The priest began his lengthy speech saying that all assembled were aware of “the circumstances in which the Holy Father was placed, and the fact that he had been deprived of his temporal power.”  Father Preston was convinced that a higher power would correct the situation.  “How long God would allow him to be deprived of it nobody knew; but at this time the faith, love and devotion of the entire Catholic world should rally around the standard of St. Peter.”

At the time that Father Preston was discoursing on Papal powers, the parish was busy contemplating a move to East 12th Street.  On month earlier The New York Times commended “The old church, in Eight-street opposite Lafayette-place, has, for some time past, been much too small to accommodate the rapidly-increasing congregation which worships in it, and it was therefore decided to build a larger and more pretentious [church] in Twelfth-street, near Fourth-avenue.”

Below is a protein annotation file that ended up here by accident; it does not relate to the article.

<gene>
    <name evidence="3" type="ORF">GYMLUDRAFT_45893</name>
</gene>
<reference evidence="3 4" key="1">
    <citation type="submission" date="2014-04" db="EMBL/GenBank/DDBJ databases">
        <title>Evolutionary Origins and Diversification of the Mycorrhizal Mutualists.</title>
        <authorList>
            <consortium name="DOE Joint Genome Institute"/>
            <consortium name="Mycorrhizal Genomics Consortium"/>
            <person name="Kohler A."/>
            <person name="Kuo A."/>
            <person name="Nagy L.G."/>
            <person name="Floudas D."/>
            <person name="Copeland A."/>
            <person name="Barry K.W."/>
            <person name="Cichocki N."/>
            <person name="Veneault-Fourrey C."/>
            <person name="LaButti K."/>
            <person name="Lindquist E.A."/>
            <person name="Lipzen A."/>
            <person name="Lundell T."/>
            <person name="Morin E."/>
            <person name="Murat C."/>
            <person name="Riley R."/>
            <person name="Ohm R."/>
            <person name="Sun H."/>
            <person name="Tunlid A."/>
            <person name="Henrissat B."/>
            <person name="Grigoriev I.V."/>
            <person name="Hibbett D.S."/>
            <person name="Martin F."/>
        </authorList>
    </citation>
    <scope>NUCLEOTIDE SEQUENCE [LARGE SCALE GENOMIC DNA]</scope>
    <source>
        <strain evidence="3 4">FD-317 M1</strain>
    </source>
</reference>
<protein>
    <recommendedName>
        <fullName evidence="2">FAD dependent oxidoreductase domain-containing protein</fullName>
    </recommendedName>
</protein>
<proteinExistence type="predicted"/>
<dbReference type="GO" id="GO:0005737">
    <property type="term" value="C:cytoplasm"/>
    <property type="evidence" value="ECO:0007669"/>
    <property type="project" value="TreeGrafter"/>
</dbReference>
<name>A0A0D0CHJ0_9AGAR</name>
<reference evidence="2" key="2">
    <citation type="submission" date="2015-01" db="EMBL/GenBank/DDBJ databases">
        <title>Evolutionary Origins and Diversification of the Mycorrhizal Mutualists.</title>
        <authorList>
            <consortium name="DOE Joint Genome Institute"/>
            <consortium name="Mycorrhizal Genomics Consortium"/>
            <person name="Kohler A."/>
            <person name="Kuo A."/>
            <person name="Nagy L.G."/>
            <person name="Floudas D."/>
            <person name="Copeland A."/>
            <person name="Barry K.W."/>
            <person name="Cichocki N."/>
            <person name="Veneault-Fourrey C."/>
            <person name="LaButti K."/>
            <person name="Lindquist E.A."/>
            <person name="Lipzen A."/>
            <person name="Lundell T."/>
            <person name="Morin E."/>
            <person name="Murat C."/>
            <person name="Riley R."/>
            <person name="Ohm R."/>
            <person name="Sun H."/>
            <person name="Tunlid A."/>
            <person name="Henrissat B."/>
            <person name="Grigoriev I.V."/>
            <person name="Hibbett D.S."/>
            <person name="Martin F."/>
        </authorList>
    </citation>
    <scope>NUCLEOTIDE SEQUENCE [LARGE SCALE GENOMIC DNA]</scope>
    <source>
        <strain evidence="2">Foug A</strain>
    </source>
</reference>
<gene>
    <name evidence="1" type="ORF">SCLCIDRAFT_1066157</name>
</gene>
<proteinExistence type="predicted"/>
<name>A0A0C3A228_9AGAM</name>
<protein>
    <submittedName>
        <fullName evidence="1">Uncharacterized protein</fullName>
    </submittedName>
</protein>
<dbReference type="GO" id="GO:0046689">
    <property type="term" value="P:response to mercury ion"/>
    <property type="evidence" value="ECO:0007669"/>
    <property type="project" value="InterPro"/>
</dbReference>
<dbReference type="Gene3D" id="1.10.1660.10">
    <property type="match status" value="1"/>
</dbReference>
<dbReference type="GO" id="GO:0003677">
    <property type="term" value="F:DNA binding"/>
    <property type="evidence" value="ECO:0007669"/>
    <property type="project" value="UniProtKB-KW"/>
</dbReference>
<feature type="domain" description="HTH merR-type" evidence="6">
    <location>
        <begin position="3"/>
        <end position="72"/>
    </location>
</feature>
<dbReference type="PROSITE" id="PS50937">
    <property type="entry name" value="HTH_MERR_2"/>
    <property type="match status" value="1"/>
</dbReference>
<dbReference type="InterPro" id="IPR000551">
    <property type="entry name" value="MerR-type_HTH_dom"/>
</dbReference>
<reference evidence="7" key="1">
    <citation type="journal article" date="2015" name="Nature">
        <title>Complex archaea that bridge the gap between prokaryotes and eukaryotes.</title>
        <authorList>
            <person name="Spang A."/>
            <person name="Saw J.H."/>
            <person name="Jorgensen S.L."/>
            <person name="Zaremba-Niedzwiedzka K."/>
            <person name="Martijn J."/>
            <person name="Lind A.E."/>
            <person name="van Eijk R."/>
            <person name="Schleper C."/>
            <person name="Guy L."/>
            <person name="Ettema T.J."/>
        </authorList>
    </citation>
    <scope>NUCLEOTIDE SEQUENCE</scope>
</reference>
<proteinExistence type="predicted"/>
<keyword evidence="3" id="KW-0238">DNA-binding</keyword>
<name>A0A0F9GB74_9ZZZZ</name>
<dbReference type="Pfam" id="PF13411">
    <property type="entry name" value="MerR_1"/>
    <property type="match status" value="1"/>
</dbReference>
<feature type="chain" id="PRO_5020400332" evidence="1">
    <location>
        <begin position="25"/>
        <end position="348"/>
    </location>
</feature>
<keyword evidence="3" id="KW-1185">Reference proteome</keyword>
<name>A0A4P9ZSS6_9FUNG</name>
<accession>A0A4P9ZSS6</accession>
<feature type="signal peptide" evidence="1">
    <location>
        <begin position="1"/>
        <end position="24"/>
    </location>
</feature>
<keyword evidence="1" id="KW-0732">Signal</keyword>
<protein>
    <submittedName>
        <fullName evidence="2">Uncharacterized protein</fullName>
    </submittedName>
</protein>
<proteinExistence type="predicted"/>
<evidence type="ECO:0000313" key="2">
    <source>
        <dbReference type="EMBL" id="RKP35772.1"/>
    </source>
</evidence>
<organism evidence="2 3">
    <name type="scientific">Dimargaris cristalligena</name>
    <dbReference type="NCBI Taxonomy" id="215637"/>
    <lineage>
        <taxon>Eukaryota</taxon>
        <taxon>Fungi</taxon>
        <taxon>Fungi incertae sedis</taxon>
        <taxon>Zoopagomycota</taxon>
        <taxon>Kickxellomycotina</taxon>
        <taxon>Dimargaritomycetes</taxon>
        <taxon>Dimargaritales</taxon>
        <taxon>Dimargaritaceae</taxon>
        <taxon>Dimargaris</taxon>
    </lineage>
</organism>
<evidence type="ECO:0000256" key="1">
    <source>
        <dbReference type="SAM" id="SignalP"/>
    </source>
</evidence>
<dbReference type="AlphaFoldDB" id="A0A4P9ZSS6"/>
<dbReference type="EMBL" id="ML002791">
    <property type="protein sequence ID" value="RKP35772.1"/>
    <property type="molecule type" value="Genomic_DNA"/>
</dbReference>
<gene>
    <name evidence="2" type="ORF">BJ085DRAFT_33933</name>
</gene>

The new church was dedicated on New Year’s Day, 1871.  The previous day the Catholic Church had petitioned the Supreme Court for “an order granting leave to sell St. Ann’s Church…together with the parsonage and school-house adjoining.”  The petition pointed out that dry goods mogul Alexander Turney Stewart had agreed to buy the property—paying $75,000 in cash of the $125,000 selling price.

Alterations were made to the building and Stewart used it for the manufacture of bedding.  Nine years later the Stewart Estate leased the building to theater manager Jacob Aberle.  The once exclusive residential neighborhood had changed much and was now part of the northward moving entertainment district.